This weekend’s events in Israel have been very difficult to take in. Seeing the violence and hearing the stories have been heartbreaking, to say the least. Our thoughts go out to the innocent Israelis and Palestinians suffering through the attacks in Gaza and other places in Israel.
There have been a lot of devastating losses this year. The ongoing war in Ukraine. Fires in Canada, Maui, and southern Europe. The earthquakes throughout the Middle East this year, including the recent one in Afghanistan. It’s natural when taking in so much hard news to want to tune out from it all.
Today, I’d say, let it spark you to draw your loved ones a little closer, take some time to process what you’re seeing, and find ways to actively help the victims of these situations or even Western Illinois people in need in whatever way you can.
Actively managing difficult things will help you feel empowered and capable.
In other news, I want to give you a quick reminder here before we jump into today’s article that there are only a handful of days until the extension deadline on Monday, October 16. If you’re on the last-minute filing train, we can still talk. I’m right here:
Now, for something else you don’t want to leave until the last minute…
When to Take Social Security: Tips for Western Illinois People Nearing Retirement
“The best way to predict your future is to create it.” – Abraham Lincoln
As you approach retirement age, deciding when to take Social Security benefits becomes a more pivotal question.
You could be like Maria, who started her Social Security benefits at 62, eager to use her health to her advantage and see the world. On the other hand, you could be like Jeremy, with a part-time consulting gig, and decide to wait until you turn 70 before hanging up your work hat.
For each of these people and for you, deciding when to take Social Security benefits depends on your circumstances and your goals.
So, why wait?
If you delay taking Social Security, your monthly benefit will increase. For each month you delay beyond your full retirement age (FRA), you will earn a delayed retirement credit (DRC) worth 2/3 of 1 percent. This means that your benefit will increase by 8 percent per year (6.67 percent for people born after 1960) for each year you delay. You can earn DRCs up to age 70, when your benefit reaches its maximum value.
Another benefit is preserving your other retirement savings. If you have a comfortable financial cushion, you can afford to wait to start receiving Social Security and tap into your other savings instead. This can help your money to last longer in retirement.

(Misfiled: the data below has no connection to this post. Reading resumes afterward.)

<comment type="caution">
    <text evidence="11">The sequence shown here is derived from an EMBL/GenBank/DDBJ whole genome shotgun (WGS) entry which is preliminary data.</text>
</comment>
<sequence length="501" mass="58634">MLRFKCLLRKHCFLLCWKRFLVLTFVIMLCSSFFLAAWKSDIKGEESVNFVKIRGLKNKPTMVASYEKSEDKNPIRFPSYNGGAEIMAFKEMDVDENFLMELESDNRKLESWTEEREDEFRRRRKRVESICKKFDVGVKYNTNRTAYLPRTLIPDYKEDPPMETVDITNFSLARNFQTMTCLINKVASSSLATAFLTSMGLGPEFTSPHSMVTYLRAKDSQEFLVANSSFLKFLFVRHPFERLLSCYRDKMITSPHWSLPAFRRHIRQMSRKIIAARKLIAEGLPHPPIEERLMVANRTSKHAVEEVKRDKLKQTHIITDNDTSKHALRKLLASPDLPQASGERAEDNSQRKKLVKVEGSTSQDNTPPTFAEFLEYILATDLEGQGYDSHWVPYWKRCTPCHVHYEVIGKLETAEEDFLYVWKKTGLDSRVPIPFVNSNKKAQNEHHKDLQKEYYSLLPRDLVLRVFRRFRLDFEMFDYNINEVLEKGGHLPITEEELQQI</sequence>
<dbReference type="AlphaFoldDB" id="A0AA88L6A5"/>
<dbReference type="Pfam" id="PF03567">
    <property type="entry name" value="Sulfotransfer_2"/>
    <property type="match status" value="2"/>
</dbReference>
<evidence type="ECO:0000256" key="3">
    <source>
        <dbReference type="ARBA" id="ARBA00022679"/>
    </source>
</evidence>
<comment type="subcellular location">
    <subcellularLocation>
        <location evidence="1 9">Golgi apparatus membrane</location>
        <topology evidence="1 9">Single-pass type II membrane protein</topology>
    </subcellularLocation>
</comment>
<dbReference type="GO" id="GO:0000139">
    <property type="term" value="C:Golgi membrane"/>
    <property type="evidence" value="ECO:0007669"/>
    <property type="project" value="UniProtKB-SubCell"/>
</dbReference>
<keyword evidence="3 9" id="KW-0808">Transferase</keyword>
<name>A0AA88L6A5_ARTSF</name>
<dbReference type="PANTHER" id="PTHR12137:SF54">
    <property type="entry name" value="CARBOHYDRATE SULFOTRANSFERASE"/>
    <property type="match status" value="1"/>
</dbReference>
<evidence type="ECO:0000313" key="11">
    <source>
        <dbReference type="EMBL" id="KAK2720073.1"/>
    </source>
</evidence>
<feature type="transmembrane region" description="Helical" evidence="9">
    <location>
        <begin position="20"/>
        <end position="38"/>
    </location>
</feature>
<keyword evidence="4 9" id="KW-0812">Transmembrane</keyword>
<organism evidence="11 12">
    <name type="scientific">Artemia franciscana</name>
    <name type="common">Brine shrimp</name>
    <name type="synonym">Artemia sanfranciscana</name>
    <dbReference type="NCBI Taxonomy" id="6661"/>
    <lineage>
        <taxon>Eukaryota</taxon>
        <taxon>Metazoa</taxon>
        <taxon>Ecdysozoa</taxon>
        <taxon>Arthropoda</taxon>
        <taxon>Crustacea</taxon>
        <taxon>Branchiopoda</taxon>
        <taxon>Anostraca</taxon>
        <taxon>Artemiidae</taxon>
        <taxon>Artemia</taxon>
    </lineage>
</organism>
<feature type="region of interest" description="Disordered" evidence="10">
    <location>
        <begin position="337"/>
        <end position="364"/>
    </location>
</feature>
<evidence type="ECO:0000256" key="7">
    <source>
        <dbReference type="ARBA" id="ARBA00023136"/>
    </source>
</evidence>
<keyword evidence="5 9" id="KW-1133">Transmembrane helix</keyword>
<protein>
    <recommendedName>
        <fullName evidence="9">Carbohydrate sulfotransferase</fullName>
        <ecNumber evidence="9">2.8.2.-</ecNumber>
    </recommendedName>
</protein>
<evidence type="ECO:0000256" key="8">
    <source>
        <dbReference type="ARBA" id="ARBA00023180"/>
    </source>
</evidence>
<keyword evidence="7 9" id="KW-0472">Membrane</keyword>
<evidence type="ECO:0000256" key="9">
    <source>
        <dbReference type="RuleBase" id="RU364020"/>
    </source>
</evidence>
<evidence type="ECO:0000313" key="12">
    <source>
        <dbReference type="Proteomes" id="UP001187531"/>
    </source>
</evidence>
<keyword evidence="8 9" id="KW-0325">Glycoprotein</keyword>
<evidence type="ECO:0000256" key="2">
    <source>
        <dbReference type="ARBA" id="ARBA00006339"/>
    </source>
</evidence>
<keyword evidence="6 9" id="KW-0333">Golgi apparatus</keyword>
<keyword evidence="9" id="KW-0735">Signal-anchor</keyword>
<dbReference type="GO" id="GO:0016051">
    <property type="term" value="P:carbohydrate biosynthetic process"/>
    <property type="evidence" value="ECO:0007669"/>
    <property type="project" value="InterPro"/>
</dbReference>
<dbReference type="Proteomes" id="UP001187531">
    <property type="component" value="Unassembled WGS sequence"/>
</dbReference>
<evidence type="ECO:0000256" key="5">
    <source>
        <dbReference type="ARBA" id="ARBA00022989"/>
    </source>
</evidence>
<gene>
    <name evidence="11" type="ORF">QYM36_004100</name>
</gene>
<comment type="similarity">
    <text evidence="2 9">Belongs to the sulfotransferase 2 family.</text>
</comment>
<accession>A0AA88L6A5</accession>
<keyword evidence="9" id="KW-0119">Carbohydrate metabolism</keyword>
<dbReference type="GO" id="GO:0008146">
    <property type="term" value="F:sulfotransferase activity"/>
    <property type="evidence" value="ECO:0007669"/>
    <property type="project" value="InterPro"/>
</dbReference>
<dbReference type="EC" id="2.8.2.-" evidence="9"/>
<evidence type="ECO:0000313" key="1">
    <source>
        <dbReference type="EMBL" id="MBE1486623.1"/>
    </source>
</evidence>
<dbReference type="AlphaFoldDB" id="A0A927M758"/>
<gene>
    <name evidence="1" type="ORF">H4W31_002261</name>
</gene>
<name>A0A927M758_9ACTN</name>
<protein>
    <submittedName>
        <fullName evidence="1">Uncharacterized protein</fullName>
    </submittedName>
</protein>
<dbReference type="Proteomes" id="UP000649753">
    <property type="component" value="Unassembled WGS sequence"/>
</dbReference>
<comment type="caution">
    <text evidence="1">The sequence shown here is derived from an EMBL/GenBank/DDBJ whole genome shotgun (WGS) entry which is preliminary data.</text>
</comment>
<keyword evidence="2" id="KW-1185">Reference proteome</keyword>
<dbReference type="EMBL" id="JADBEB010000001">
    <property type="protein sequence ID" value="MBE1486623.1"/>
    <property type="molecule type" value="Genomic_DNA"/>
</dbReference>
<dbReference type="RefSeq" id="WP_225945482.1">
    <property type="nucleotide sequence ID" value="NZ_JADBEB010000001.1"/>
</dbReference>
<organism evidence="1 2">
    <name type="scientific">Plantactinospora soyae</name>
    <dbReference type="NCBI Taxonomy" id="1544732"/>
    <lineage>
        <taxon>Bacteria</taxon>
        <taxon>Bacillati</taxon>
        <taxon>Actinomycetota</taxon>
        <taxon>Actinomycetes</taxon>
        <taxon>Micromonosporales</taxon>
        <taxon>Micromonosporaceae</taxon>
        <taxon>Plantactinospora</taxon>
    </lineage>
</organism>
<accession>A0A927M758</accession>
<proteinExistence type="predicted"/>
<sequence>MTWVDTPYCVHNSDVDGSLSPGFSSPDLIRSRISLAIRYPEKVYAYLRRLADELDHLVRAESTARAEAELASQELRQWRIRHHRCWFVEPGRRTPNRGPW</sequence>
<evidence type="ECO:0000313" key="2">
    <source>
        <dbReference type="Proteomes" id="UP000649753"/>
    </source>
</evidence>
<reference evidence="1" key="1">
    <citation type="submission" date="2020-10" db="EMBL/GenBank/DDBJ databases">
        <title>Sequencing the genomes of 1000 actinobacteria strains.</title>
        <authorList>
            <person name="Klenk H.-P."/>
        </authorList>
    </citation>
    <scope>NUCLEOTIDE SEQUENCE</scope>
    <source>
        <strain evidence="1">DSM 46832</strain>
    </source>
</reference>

How much time
But what if you aren’t sure about how many good years you have left or have a family history of shorter life spans?
If you have a shorter life expectancy, you may want to consider starting Social Security early so that you can collect more benefits over your lifetime.
The Social Security Administration (SSA) uses a complex formula to calculate your monthly benefit. The formula takes into account your work history, earnings, and age. It also considers your life expectancy, which is based on your age, gender, and health status. You can get a quick online estimate using the SSA’s calculator.
What about spousal benefits?
When deciding when to take Social Security benefits, you also should consider how you want to work things out with the benefits in relation to your spouse. In certain cases, you can start collecting spousal benefits from age 62, based on your partner’s work and earning history, even if you haven’t retired.
Coordinating when to take Social Security can optimize your total benefits. If one of you is notably older, for instance, it might be strategic for the younger spouse to wait until the older one reaches full retirement age.
Will Social Security run out?
If you’re worrying that funds will run out of money as you decide when to take Social Security, consider the following:
- The SSA projects that the Social Security Trust Fund will be able to pay full benefits until 2034.
- After 2034: The trust fund is expected to be able to pay about 80% of scheduled benefits. This means that if you delay Social Security and start receiving benefits after 2034, your benefit may be reduced.
- Note that Congress has taken steps to address the Social Security shortfall in the past. It is likely that Congress will take action again to ensure that Social Security benefits continue to be paid in the future.
Remember the decision of when to take social security benefits isn’t solely a mathematical one. Beyond the numbers, think about what you want from life, your comfort level, and your peace of mind. Aligning your decision on when to take Social Security with your broader retirement vision is crucial.
There’s no perfect answer or universal solution. With the ups and downs of recent years fresh in our minds, it’s more important than ever to make informed decisions. Consider consulting a financial advisor to help you with that.
This can all seem daunting, but you’re not alone. You have a reliable Fulton County someone in your corner who can help you think about things from a tax-advantaged perspective and support you in your decision-making. If you want to start the discussion/process…
I’m here for you,